Concussions Sports : Dangers Unknown

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Concussions in Sports: Dangers Unknown

The hit is quick and powerful. Sight is blurry; memory is hazy. The hand in front of your face has six fingers instead of five. JFK is president and the Grand Canyon is in Alaska. Concussions are the most frequent of traumatic brain injuries and they are receiving similar treatment as a rolled ankle. Sports of all kinds, ages, and gender need to increase the precautions set forth to preventing this life threatening injury.

Over 300,000 TBIs, traumatic brain injuries, occur annually in sports alone (Harvey). Concussions being one of the most common yet severe of injuries in sports require more regulations and guidelines toward preventing such a traumatic injury. One of the few laws set in
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When the athlete returns to play too soon, this creates another dangerous issue. Returning too soon after being concussed can possibly impose an injury known as Second Impact syndrome. This occurs when the athlete returns too soon after receiving a first concussion and is followed by a second blow to the head. This second concussion typically brings even more extreme and severe health consequences than an average concussion (Harvey).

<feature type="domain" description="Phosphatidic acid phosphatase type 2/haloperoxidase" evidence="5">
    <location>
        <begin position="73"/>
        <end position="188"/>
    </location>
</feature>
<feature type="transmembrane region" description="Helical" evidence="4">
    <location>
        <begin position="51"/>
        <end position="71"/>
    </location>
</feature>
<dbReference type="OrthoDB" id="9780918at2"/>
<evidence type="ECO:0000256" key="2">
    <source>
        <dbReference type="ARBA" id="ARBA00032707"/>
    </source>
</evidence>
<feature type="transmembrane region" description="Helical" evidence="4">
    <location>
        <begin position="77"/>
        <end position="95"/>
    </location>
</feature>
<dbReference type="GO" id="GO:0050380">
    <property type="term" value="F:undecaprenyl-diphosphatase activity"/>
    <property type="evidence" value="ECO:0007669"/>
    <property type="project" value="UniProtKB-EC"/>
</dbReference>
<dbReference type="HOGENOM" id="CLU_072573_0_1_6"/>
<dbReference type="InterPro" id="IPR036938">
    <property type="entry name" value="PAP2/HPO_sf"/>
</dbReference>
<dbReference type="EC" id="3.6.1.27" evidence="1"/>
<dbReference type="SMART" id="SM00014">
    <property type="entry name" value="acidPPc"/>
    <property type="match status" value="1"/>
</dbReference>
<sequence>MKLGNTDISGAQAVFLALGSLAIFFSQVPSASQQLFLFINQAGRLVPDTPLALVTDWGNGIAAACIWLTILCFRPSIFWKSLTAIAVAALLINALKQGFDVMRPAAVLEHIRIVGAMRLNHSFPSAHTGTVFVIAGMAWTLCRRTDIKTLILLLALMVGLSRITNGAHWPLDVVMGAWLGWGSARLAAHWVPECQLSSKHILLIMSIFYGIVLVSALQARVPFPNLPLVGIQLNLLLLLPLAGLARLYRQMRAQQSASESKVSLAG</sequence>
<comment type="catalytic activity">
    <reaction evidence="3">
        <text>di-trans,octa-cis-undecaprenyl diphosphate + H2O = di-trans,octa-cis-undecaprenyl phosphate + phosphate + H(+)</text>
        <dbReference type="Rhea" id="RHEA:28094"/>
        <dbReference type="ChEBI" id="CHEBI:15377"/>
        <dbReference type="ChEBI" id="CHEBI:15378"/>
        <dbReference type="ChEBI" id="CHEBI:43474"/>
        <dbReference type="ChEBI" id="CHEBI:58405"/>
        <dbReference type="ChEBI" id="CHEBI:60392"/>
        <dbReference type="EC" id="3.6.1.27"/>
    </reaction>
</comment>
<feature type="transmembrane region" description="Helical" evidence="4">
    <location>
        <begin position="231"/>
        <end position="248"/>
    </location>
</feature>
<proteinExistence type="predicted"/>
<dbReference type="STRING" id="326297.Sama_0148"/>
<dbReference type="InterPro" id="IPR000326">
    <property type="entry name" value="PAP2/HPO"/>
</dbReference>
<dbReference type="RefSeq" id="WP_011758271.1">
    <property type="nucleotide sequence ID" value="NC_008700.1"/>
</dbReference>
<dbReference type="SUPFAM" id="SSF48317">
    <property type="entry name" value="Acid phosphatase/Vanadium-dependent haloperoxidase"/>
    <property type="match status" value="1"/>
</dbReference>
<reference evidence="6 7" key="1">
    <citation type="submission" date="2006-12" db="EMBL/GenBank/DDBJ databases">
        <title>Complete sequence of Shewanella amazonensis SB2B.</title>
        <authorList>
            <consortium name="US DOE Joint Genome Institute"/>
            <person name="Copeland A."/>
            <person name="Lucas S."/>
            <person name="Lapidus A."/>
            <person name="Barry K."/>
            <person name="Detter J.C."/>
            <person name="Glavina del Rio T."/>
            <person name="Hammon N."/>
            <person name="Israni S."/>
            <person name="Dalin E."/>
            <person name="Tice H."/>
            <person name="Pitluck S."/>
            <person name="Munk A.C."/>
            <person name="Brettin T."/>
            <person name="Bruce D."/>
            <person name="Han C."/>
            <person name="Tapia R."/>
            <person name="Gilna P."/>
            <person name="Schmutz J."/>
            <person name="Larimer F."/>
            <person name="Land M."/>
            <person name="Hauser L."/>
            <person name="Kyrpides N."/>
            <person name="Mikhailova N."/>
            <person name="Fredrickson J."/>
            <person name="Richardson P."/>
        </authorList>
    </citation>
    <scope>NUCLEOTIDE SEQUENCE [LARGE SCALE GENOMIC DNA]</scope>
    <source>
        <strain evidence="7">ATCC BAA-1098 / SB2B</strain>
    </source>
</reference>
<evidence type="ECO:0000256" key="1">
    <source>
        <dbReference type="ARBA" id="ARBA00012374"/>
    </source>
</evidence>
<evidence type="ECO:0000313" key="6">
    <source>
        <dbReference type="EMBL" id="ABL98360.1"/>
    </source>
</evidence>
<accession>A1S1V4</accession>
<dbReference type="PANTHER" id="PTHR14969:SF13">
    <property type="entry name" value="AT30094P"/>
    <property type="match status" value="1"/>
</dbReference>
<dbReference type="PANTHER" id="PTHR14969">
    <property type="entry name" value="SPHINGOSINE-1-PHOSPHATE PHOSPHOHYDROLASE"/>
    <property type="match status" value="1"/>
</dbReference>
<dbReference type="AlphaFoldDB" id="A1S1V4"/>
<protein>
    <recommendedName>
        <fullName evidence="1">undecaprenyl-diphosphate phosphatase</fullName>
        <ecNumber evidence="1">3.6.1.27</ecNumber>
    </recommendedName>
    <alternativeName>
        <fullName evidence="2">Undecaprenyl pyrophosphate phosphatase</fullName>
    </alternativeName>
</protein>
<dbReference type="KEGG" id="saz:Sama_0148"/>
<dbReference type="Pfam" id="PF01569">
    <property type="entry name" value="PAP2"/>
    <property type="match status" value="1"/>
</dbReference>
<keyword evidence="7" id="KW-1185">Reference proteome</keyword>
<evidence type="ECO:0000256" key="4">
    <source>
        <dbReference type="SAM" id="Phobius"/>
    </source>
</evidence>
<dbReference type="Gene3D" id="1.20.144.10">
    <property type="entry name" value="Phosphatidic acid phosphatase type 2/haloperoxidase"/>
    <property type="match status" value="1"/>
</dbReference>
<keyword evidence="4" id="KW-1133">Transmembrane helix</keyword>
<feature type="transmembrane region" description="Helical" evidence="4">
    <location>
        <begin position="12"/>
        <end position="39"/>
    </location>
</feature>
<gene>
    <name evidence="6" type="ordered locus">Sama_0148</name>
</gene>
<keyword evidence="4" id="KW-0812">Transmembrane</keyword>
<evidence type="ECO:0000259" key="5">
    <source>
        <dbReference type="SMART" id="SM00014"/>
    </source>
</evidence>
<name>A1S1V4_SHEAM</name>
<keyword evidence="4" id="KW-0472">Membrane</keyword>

Although an athlete receives a blow to the head, it does not necessarily mean he or she has a concussion. A concussion occurs when one is hit in the head and the brain initially lags behind movement of the skull, and then boomerangs back toward the direction of the impact (Edwards). Even though the actual impact only lasts a few split seconds, the consequences of concussions can last a lifetime. These consequences are categorized into short-term, medium-term, and long-term effects.

The short-term effects last for several hours and even up to a couple days. They consist of mostly acute symptoms however; one severe consequence is SIS or Second impact syndrome, which was mentioned earlier. The medium-term effects have similar results as short-term including persistent headaches. However, mid-term effects include even more consequences, the most common being light-headedness, lethargy, poor attention, anxiety, and even depression. These medium-term consequences usually last around
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